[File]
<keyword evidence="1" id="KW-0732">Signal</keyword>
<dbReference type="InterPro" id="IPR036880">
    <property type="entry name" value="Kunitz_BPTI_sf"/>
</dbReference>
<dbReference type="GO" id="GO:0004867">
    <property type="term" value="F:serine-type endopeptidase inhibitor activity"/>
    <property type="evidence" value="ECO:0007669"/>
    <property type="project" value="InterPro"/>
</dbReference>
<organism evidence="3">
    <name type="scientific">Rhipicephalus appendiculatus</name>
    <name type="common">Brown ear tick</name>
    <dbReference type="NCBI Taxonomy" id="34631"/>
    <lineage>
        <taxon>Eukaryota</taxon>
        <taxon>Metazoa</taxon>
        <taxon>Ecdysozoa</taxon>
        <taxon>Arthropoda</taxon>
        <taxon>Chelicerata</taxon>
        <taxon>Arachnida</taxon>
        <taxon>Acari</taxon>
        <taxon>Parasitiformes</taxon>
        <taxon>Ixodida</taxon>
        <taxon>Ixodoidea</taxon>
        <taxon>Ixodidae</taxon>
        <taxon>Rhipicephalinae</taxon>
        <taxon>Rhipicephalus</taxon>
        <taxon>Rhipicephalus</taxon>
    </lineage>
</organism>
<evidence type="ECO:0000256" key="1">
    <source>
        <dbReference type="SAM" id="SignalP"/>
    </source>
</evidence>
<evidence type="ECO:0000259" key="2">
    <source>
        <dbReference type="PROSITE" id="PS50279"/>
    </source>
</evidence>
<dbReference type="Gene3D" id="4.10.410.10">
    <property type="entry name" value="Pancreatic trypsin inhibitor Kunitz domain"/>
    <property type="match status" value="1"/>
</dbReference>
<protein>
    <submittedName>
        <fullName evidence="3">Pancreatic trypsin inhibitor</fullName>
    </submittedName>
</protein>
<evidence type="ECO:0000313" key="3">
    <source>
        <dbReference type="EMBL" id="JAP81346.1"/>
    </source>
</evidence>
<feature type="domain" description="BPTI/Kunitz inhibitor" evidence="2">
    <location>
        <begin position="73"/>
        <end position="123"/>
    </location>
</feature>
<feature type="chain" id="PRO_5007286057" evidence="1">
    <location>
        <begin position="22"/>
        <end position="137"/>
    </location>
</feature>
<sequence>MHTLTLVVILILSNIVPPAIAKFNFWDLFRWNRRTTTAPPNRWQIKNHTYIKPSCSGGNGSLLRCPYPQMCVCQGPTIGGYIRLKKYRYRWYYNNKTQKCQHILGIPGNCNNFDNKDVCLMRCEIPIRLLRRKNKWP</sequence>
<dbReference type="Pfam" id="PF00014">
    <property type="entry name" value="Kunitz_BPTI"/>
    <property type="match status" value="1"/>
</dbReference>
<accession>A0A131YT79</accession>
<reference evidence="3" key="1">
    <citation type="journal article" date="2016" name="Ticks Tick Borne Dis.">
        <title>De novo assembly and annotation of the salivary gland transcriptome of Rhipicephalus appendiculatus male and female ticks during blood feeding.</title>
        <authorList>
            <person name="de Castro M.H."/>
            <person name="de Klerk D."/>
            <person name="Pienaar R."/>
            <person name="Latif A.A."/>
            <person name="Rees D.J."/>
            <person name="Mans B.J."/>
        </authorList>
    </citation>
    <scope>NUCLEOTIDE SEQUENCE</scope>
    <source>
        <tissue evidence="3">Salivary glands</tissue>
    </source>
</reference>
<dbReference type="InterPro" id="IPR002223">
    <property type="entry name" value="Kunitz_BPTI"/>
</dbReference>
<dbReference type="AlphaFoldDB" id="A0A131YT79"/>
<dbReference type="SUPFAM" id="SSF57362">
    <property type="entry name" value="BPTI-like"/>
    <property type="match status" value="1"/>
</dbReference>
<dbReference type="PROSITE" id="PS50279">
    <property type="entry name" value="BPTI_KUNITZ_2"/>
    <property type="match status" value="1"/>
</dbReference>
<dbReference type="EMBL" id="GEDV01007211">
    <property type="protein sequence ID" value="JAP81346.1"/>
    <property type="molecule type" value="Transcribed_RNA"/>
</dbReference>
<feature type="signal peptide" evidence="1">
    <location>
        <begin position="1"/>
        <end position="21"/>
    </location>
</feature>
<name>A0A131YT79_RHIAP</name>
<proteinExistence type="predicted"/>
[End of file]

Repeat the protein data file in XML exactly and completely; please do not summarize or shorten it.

<keyword evidence="1" id="KW-0732">Signal</keyword>
<dbReference type="InterPro" id="IPR036880">
    <property type="entry name" value="Kunitz_BPTI_sf"/>
</dbReference>
<dbReference type="GO" id="GO:0004867">
    <property type="term" value="F:serine-type endopeptidase inhibitor activity"/>
    <property type="evidence" value="ECO:0007669"/>
    <property type="project" value="InterPro"/>
</dbReference>
<organism evidence="3">
    <name type="scientific">Rhipicephalus appendiculatus</name>
    <name type="common">Brown ear tick</name>
    <dbReference type="NCBI Taxonomy" id="34631"/>
    <lineage>
        <taxon>Eukaryota</taxon>
        <taxon>Metazoa</taxon>
        <taxon>Ecdysozoa</taxon>
        <taxon>Arthropoda</taxon>
        <taxon>Chelicerata</taxon>
        <taxon>Arachnida</taxon>
        <taxon>Acari</taxon>
        <taxon>Parasitiformes</taxon>
        <taxon>Ixodida</taxon>
        <taxon>Ixodoidea</taxon>
        <taxon>Ixodidae</taxon>
        <taxon>Rhipicephalinae</taxon>
        <taxon>Rhipicephalus</taxon>
        <taxon>Rhipicephalus</taxon>
    </lineage>
</organism>
<evidence type="ECO:0000256" key="1">
    <source>
        <dbReference type="SAM" id="SignalP"/>
    </source>
</evidence>
<evidence type="ECO:0000259" key="2">
    <source>
        <dbReference type="PROSITE" id="PS50279"/>
    </source>
</evidence>
<dbReference type="Gene3D" id="4.10.410.10">
    <property type="entry name" value="Pancreatic trypsin inhibitor Kunitz domain"/>
    <property type="match status" value="1"/>
</dbReference>
<protein>
    <submittedName>
        <fullName evidence="3">Pancreatic trypsin inhibitor</fullName>
    </submittedName>
</protein>
<evidence type="ECO:0000313" key="3">
    <source>
        <dbReference type="EMBL" id="JAP81346.1"/>
    </source>
</evidence>
<feature type="domain" description="BPTI/Kunitz inhibitor" evidence="2">
    <location>
        <begin position="73"/>
        <end position="123"/>
    </location>
</feature>
<feature type="chain" id="PRO_5007286057" evidence="1">
    <location>
        <begin position="22"/>
        <end position="137"/>
    </location>
</feature>
<sequence>MHTLTLVVILILSNIVPPAIAKFNFWDLFRWNRRTTTAPPNRWQIKNHTYIKPSCSGGNGSLLRCPYPQMCVCQGPTIGGYIRLKKYRYRWYYNNKTQKCQHILGIPGNCNNFDNKDVCLMRCEIPIRLLRRKNKWP</sequence>
<dbReference type="Pfam" id="PF00014">
    <property type="entry name" value="Kunitz_BPTI"/>
    <property type="match status" value="1"/>
</dbReference>
<accession>A0A131YT79</accession>
<reference evidence="3" key="1">
    <citation type="journal article" date="2016" name="Ticks Tick Borne Dis.">
        <title>De novo assembly and annotation of the salivary gland transcriptome of Rhipicephalus appendiculatus male and female ticks during blood feeding.</title>
        <authorList>
            <person name="de Castro M.H."/>
            <person name="de Klerk D."/>
            <person name="Pienaar R."/>
            <person name="Latif A.A."/>
            <person name="Rees D.J."/>
            <person name="Mans B.J."/>
        </authorList>
    </citation>
    <scope>NUCLEOTIDE SEQUENCE</scope>
    <source>
        <tissue evidence="3">Salivary glands</tissue>
    </source>
</reference>
<dbReference type="InterPro" id="IPR002223">
    <property type="entry name" value="Kunitz_BPTI"/>
</dbReference>
<dbReference type="AlphaFoldDB" id="A0A131YT79"/>
<dbReference type="SUPFAM" id="SSF57362">
    <property type="entry name" value="BPTI-like"/>
    <property type="match status" value="1"/>
</dbReference>
<dbReference type="PROSITE" id="PS50279">
    <property type="entry name" value="BPTI_KUNITZ_2"/>
    <property type="match status" value="1"/>
</dbReference>
<dbReference type="EMBL" id="GEDV01007211">
    <property type="protein sequence ID" value="JAP81346.1"/>
    <property type="molecule type" value="Transcribed_RNA"/>
</dbReference>
<feature type="signal peptide" evidence="1">
    <location>
        <begin position="1"/>
        <end position="21"/>
    </location>
</feature>
<name>A0A131YT79_RHIAP</name>
<proteinExistence type="predicted"/>